Nana opens in 1867, the year of the World Fair, when Paris, thronged by a cosmopolitan elite, was a perfect target for Zola's scathing denunciation of hypocrisy and fin-de-siA]cle moral corruption. In this new translation, the fate of Nana--the Helen of Troy of the second Empire, and daughter of the laundress in L'Assommoir--is now rendered in racy, stylish English.
'Douglas Parmée's translation of Nana is another thoroughly researched and highly crafted job which has caught the raciness of the original. It has a substantial Introduction which evokes in fine detail the flashy, pleasure-loving society of the Second Empire.'
Joy Newton, University of Glasgow, French Studies, Vol. 47, Part 3
'Three Classic tales of sexual passion, perversion, and corruption have been added to the rapidly increasing World's Classics collection, whose repertoire of nineteenth-century French novels is now impressive. The price and format of these volumes make them an obvious choice for the reader approaching them in translation, the more so since each is accompanied by a helpful general introduction ... the reader is likely to get better vaqlue here than from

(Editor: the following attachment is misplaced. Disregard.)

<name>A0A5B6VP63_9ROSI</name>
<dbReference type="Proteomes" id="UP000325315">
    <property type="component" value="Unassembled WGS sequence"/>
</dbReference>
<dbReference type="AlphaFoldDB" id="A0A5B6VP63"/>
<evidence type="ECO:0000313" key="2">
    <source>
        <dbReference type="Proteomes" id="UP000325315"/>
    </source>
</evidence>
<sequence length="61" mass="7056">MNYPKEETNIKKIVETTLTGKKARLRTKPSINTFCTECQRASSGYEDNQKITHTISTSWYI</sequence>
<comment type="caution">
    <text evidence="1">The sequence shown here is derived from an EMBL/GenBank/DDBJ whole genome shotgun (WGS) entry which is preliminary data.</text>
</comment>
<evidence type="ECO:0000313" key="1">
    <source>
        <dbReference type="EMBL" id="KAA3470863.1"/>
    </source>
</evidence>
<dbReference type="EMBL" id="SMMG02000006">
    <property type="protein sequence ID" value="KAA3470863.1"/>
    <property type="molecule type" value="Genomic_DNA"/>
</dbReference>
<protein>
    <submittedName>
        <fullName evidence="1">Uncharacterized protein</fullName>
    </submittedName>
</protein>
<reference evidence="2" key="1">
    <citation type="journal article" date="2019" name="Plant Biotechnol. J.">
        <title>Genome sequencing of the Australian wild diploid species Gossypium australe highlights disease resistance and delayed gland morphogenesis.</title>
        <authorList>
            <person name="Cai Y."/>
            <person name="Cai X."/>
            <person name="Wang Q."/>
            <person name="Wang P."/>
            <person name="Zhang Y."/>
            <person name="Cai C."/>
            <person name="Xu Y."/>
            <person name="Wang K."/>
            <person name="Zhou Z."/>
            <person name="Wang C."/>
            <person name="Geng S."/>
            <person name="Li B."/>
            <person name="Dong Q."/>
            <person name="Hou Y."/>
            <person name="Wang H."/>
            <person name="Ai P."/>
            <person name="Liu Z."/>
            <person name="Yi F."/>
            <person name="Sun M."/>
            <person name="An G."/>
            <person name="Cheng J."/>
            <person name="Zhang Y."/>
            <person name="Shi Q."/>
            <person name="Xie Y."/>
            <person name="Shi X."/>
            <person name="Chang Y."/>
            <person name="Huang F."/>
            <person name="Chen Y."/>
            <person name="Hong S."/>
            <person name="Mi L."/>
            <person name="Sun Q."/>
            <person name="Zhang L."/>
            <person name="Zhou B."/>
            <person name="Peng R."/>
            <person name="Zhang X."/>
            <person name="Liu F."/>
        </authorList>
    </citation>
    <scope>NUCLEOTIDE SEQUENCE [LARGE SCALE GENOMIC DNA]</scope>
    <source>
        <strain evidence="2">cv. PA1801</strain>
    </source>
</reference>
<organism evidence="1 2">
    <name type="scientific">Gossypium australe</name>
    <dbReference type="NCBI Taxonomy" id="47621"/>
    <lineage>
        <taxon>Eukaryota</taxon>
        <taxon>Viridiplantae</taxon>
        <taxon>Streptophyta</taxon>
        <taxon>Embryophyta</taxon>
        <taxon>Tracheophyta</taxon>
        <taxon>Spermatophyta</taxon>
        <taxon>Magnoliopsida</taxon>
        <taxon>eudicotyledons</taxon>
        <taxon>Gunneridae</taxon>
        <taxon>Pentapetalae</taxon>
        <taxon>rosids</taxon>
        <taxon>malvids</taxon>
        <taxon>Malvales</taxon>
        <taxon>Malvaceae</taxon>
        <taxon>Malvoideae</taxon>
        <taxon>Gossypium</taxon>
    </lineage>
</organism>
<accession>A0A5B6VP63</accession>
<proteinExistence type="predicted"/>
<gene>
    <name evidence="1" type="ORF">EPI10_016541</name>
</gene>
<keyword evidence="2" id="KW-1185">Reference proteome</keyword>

other translation currently in print.'
Timothy Unwin, University of Western Australia, MLR, 89./2, 1994